England, Cheshire, Marriage Bonds and Allegations (FamilySearch Historical Records)Edit This Page
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Access the records: England, Cheshire, Marriage Bonds and Allegations, 1606-1900 .
This collection will include records from 1606 to 1900.
Allegations were created from the early 14th century to the present.
Most of the original marriage allegations have now been compiled and bound in volumes. Most of the original marriage allegations have been preserved. While many are in the custody of the diocese, others may be found in the records of the Vicar General and the faculty office of the Archbishop of Canterbury. Still others may be found in the county records office.
A marriage allegation is a sworn statement filed by the marriage participants in support of their license application. It is a statement that there is no reason that the marriage should not take place. Marriage licenses could be granted by the Archbishop of Canterbury, bishops, and archdeacons or their surrogates within their respective jurisdictions. The original allegations and bonds were held by the various Church officials. Most were later transferred to county record offices. Many records are now published by the respective diocese.
The marriage licensing process created three types of documents. One of these documents is the marriage allegation. The majority of English people were married by banns, not license, so they would not be party to a marriage allegation.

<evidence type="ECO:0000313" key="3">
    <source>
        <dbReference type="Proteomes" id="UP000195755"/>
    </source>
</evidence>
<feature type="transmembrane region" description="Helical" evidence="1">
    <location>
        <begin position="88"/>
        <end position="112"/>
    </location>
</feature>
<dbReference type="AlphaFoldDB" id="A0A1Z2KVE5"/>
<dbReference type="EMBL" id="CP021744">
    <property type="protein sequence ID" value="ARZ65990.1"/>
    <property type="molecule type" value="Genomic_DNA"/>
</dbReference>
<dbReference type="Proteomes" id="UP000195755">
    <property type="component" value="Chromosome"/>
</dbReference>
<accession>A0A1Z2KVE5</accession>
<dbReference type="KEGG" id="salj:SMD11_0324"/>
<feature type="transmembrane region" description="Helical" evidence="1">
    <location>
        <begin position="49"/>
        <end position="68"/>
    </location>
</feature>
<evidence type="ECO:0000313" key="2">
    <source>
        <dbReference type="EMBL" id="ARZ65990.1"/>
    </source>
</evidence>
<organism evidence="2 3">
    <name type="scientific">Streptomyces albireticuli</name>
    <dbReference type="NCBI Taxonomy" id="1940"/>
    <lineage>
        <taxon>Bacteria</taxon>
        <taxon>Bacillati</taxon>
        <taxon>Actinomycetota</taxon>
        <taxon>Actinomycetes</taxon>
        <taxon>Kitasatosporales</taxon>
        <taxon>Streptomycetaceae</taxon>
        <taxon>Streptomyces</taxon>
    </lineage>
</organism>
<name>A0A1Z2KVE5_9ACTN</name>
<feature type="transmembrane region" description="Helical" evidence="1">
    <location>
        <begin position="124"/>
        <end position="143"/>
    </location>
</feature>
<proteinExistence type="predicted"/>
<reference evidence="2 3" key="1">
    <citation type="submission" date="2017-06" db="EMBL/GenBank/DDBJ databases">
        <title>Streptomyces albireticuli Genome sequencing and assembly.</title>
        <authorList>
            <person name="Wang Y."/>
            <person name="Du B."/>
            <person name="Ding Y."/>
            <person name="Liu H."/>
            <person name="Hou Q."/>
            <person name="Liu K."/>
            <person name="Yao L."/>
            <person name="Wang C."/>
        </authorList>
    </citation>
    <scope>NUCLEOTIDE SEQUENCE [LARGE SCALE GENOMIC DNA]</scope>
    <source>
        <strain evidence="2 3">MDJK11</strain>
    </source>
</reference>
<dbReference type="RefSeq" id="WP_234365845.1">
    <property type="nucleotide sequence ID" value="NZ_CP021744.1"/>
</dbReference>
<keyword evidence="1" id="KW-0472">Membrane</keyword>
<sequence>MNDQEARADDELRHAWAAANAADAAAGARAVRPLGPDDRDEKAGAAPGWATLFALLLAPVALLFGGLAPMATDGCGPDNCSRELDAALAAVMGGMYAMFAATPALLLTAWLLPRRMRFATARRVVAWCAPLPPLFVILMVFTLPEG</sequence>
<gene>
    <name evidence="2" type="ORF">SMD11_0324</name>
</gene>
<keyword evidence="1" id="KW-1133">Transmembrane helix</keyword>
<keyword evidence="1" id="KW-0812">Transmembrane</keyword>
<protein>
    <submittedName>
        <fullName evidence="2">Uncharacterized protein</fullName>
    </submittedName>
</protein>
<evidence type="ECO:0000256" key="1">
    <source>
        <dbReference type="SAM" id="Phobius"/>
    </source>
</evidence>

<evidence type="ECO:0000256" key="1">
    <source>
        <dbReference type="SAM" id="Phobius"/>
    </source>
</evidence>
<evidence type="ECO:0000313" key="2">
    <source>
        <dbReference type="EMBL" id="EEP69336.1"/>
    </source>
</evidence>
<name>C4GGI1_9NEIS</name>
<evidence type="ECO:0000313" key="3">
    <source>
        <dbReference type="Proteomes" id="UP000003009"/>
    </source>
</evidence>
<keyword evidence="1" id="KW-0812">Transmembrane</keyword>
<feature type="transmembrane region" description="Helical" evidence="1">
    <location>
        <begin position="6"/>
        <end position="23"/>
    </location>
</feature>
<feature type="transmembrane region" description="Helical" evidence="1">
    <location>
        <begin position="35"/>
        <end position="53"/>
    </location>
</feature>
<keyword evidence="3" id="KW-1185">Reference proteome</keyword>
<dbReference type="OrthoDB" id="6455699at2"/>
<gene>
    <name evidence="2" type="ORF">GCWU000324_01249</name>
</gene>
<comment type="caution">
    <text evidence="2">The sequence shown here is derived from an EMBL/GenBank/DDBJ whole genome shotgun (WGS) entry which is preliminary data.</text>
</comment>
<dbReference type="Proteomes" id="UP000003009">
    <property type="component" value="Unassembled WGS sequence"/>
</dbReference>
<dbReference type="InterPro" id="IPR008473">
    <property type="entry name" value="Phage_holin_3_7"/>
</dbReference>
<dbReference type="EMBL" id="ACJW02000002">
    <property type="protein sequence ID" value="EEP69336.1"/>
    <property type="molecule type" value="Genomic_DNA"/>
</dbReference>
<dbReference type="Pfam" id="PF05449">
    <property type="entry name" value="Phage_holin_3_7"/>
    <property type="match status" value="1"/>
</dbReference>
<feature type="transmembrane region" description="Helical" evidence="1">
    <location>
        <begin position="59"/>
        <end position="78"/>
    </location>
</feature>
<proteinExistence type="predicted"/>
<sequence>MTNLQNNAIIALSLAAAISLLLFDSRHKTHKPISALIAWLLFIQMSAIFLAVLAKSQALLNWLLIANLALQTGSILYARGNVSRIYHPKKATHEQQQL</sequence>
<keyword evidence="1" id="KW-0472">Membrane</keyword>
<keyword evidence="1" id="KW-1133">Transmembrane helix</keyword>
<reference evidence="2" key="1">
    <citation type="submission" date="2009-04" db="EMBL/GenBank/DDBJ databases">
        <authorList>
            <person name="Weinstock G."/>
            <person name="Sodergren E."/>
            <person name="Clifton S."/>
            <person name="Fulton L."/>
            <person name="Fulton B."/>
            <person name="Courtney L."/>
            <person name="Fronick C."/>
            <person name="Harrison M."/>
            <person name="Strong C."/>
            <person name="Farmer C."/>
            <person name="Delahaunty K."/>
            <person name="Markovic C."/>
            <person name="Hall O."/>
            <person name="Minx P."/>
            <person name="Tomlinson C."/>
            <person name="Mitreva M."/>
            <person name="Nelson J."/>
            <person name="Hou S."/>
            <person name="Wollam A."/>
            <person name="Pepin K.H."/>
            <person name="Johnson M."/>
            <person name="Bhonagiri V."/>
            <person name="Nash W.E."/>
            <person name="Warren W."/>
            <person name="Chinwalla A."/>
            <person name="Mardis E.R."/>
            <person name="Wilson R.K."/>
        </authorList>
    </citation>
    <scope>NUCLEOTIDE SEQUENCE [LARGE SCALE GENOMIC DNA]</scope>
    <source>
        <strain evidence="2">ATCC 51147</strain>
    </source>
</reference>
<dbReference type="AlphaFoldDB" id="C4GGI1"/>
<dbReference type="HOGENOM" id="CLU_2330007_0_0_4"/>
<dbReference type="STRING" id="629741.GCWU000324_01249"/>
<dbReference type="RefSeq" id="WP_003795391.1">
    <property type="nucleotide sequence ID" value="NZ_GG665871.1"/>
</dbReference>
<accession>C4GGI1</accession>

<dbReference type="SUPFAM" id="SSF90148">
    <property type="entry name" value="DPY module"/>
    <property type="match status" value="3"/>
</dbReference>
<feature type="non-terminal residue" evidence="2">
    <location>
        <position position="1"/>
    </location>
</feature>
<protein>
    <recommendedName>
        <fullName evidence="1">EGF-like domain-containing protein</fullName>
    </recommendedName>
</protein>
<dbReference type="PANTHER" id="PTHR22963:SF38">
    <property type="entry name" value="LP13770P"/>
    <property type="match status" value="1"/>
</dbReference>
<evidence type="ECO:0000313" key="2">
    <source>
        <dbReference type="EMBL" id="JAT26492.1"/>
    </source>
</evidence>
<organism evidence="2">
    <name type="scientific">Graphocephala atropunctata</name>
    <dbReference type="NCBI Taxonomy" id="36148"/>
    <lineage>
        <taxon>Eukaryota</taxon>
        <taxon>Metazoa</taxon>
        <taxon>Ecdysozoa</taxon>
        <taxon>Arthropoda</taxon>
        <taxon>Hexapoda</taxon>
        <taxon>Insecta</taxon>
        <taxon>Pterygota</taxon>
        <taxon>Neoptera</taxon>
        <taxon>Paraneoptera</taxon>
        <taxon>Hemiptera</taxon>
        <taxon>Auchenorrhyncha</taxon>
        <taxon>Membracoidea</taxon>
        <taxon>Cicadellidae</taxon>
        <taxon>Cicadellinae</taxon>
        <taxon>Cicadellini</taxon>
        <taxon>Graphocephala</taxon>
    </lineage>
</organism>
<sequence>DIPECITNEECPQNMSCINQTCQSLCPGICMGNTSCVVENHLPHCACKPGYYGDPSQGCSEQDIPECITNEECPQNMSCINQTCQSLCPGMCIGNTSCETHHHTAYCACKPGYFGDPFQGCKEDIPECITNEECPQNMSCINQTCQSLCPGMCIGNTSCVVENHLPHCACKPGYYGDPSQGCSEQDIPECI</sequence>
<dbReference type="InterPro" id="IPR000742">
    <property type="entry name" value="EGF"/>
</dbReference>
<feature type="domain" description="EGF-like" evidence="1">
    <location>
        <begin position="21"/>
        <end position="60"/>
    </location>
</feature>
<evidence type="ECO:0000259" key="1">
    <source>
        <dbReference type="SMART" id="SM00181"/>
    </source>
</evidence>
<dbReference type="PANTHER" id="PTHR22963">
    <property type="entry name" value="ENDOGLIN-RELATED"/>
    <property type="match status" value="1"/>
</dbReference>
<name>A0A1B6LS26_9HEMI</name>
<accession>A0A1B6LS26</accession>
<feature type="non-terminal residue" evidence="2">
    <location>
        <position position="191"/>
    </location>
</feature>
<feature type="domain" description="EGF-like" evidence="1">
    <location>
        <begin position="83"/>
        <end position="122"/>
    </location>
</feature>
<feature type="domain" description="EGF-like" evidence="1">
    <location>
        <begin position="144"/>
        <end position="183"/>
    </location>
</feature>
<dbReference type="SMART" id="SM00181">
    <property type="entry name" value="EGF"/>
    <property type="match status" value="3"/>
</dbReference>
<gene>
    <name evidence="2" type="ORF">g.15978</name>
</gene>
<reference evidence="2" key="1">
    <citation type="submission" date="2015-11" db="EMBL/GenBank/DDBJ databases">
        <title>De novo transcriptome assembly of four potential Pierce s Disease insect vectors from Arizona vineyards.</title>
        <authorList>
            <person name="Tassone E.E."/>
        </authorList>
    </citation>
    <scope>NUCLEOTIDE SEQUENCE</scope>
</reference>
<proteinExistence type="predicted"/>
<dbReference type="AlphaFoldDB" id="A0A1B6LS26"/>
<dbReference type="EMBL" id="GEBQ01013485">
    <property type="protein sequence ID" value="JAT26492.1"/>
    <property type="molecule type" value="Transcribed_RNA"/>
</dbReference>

The information in a marriage allegation was provided by the marriage partners. The information is reliable.
Citation for This Collection
The following citation refers to the original source of the information published in FamilySearch.org Historical Records collections. Sources include the author, custodian, publisher, and archive for the original records.
- "England, Cheshire, Marriage Bonds and Allegations 1606-1900." Index. FamilySearch. http://FamilySearch.org : accessed 2013. Citing Church of England.
These marriage allegation records may contain the following information:
- Names of bride and groom
- Ages of bride and groom
- Bride and groom’s occupations
- Whether the individuals were single or widowed
- Parish of residence
- Where the marriage was to take place (sometimes included)
- Parents’ name or signature (sometimes included)
- If either of the marriage partners was a minor, the allegation would name the parent or guardian who was consenting to the marriage.
How to Use the Record
When searching the index it would be helpful to know the following:
- The name of the bride or groom
- The approximate year of marriage and place
- If an index is not available, it would be helpful if you knew the jurisdiction where the allegation
Begin your search by finding your ancestors in the index. Name indexes to marriages make it possible to access a specific marriage record quickly. Remember that these indexes may contain inaccuracies, such as altered spellings, misinterpretations, and optical character recognition errors if the information was scanned.
Search the Collection
Fill in the requested information in the initial search page. This search will return a list of possible matches. Compare the information about the ancestors in the list to what you already know about your ancestors to determine if this is the correct family or person. You may need to look at several images and compare the information about the individuals listed in those images to your ancestors to make this determination.
Using the Information